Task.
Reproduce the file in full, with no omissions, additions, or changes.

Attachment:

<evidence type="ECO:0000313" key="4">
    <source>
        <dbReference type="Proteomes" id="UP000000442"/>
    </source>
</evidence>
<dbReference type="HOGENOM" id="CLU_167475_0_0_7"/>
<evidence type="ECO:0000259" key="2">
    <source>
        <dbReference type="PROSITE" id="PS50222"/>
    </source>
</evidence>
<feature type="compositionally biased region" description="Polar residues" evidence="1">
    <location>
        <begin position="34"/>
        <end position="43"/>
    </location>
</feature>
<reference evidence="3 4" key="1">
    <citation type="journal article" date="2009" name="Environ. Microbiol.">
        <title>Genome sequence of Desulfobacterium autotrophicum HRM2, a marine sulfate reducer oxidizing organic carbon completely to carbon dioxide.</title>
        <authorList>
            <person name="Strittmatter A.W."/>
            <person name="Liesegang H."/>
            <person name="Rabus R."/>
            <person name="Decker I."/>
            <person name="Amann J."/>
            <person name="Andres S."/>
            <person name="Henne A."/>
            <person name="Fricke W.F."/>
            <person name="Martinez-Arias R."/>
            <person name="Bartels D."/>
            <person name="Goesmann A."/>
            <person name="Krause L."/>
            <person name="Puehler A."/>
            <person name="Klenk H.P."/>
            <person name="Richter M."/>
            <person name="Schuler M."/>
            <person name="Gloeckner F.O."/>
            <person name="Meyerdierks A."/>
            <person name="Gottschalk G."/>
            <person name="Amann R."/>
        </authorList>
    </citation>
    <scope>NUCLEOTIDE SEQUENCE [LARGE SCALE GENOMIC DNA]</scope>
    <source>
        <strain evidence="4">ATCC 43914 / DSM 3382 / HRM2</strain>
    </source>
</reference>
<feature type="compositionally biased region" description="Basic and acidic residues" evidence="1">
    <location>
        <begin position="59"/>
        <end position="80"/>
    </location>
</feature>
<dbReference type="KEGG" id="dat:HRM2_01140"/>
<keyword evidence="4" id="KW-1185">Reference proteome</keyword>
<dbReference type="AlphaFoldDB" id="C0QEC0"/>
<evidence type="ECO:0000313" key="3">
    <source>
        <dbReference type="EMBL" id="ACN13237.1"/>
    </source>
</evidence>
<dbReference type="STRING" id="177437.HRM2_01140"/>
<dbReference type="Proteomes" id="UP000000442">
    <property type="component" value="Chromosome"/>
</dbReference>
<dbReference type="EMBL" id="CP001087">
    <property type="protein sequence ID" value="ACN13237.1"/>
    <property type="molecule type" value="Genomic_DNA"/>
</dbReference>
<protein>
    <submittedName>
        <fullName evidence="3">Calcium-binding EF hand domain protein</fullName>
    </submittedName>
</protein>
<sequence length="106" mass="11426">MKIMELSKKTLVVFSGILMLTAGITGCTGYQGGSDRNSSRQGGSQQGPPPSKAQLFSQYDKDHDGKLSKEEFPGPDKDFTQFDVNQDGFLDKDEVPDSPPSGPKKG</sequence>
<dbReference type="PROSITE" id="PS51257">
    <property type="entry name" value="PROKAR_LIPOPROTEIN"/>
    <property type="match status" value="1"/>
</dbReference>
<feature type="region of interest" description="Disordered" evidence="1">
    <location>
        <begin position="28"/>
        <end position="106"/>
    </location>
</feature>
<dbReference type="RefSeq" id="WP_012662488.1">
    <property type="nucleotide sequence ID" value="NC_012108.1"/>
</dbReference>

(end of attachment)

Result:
<evidence type="ECO:0000313" key="4">
    <source>
        <dbReference type="Proteomes" id="UP000000442"/>
    </source>
</evidence>
<dbReference type="HOGENOM" id="CLU_167475_0_0_7"/>
<evidence type="ECO:0000259" key="2">
    <source>
        <dbReference type="PROSITE" id="PS50222"/>
    </source>
</evidence>
<feature type="compositionally biased region" description="Polar residues" evidence="1">
    <location>
        <begin position="34"/>
        <end position="43"/>
    </location>
</feature>
<reference evidence="3 4" key="1">
    <citation type="journal article" date="2009" name="Environ. Microbiol.">
        <title>Genome sequence of Desulfobacterium autotrophicum HRM2, a marine sulfate reducer oxidizing organic carbon completely to carbon dioxide.</title>
        <authorList>
            <person name="Strittmatter A.W."/>
            <person name="Liesegang H."/>
            <person name="Rabus R."/>
            <person name="Decker I."/>
            <person name="Amann J."/>
            <person name="Andres S."/>
            <person name="Henne A."/>
            <person name="Fricke W.F."/>
            <person name="Martinez-Arias R."/>
            <person name="Bartels D."/>
            <person name="Goesmann A."/>
            <person name="Krause L."/>
            <person name="Puehler A."/>
            <person name="Klenk H.P."/>
            <person name="Richter M."/>
            <person name="Schuler M."/>
            <person name="Gloeckner F.O."/>
            <person name="Meyerdierks A."/>
            <person name="Gottschalk G."/>
            <person name="Amann R."/>
        </authorList>
    </citation>
    <scope>NUCLEOTIDE SEQUENCE [LARGE SCALE GENOMIC DNA]</scope>
    <source>
        <strain evidence="4">ATCC 43914 / DSM 3382 / HRM2</strain>
    </source>
</reference>
<feature type="compositionally biased region" description="Basic and acidic residues" evidence="1">
    <location>
        <begin position="59"/>
        <end position="80"/>
    </location>
</feature>
<dbReference type="KEGG" id="dat:HRM2_01140"/>
<keyword evidence="4" id="KW-1185">Reference proteome</keyword>
<dbReference type="AlphaFoldDB" id="C0QEC0"/>
<evidence type="ECO:0000313" key="3">
    <source>
        <dbReference type="EMBL" id="ACN13237.1"/>
    </source>
</evidence>
<dbReference type="STRING" id="177437.HRM2_01140"/>
<dbReference type="Proteomes" id="UP000000442">
    <property type="component" value="Chromosome"/>
</dbReference>
<dbReference type="EMBL" id="CP001087">
    <property type="protein sequence ID" value="ACN13237.1"/>
    <property type="molecule type" value="Genomic_DNA"/>
</dbReference>
<protein>
    <submittedName>
        <fullName evidence="3">Calcium-binding EF hand domain protein</fullName>
    </submittedName>
</protein>
<sequence length="106" mass="11426">MKIMELSKKTLVVFSGILMLTAGITGCTGYQGGSDRNSSRQGGSQQGPPPSKAQLFSQYDKDHDGKLSKEEFPGPDKDFTQFDVNQDGFLDKDEVPDSPPSGPKKG</sequence>
<dbReference type="PROSITE" id="PS51257">
    <property type="entry name" value="PROKAR_LIPOPROTEIN"/>
    <property type="match status" value="1"/>
</dbReference>
<feature type="region of interest" description="Disordered" evidence="1">
    <location>
        <begin position="28"/>
        <end position="106"/>
    </location>
</feature>
<dbReference type="RefSeq" id="WP_012662488.1">
    <property type="nucleotide sequence ID" value="NC_012108.1"/>
</dbReference>